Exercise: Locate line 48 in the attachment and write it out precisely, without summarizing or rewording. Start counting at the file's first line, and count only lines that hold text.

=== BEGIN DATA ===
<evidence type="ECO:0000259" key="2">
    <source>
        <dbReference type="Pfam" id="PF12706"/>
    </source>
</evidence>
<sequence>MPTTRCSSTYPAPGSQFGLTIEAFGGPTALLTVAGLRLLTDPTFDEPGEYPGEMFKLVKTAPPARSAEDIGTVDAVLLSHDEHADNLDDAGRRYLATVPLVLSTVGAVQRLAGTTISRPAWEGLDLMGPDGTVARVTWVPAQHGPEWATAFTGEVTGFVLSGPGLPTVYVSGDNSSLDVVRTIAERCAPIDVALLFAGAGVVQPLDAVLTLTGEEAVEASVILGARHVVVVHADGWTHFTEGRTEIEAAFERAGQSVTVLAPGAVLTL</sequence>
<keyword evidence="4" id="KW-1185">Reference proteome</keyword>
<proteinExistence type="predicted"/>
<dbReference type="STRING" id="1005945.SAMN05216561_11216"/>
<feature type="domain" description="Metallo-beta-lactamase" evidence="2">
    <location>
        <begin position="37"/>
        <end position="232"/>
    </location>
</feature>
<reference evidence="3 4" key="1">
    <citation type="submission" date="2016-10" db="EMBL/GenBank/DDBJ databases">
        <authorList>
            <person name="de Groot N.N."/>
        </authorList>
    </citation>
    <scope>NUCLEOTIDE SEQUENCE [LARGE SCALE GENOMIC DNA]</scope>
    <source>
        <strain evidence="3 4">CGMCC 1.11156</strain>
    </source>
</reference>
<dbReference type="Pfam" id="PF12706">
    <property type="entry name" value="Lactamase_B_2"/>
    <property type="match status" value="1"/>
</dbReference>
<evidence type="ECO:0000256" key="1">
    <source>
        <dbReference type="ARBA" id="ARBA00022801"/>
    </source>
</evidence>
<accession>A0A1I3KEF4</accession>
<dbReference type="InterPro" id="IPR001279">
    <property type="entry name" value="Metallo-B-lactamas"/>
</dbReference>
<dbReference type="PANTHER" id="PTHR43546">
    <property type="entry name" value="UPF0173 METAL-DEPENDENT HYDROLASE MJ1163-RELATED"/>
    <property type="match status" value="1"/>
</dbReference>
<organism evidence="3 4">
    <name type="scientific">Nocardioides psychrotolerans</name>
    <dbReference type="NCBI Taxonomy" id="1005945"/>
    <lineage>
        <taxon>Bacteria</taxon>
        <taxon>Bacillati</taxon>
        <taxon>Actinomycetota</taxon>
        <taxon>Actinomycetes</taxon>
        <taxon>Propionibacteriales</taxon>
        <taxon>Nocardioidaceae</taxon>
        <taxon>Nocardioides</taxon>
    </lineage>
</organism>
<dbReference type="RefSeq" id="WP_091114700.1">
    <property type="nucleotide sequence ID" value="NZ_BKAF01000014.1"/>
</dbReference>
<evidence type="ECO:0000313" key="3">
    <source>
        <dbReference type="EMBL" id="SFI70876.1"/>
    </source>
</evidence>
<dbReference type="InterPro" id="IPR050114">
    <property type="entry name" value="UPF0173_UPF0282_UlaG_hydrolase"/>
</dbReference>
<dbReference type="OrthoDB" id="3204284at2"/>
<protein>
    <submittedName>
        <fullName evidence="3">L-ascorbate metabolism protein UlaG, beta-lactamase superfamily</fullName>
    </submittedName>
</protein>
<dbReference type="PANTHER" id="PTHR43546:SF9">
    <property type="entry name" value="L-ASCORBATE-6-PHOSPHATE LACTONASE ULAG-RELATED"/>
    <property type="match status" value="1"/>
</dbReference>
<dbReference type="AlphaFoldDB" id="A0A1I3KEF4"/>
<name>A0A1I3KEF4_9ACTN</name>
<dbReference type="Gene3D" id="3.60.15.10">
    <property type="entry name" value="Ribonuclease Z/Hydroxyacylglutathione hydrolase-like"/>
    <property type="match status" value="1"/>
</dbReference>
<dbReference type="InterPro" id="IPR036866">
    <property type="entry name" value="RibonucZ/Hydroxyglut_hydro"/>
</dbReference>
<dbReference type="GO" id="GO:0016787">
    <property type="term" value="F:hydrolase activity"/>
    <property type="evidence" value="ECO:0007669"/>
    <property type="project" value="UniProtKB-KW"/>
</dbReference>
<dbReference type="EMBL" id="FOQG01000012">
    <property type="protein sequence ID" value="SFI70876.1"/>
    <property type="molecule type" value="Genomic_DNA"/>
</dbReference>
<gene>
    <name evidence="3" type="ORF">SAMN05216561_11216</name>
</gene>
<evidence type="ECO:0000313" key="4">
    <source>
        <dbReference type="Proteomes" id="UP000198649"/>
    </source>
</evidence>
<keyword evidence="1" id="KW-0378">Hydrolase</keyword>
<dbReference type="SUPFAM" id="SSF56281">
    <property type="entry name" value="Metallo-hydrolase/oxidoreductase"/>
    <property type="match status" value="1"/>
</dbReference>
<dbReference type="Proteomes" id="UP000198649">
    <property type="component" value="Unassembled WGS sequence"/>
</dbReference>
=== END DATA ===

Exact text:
        <taxon>Bacteria</taxon>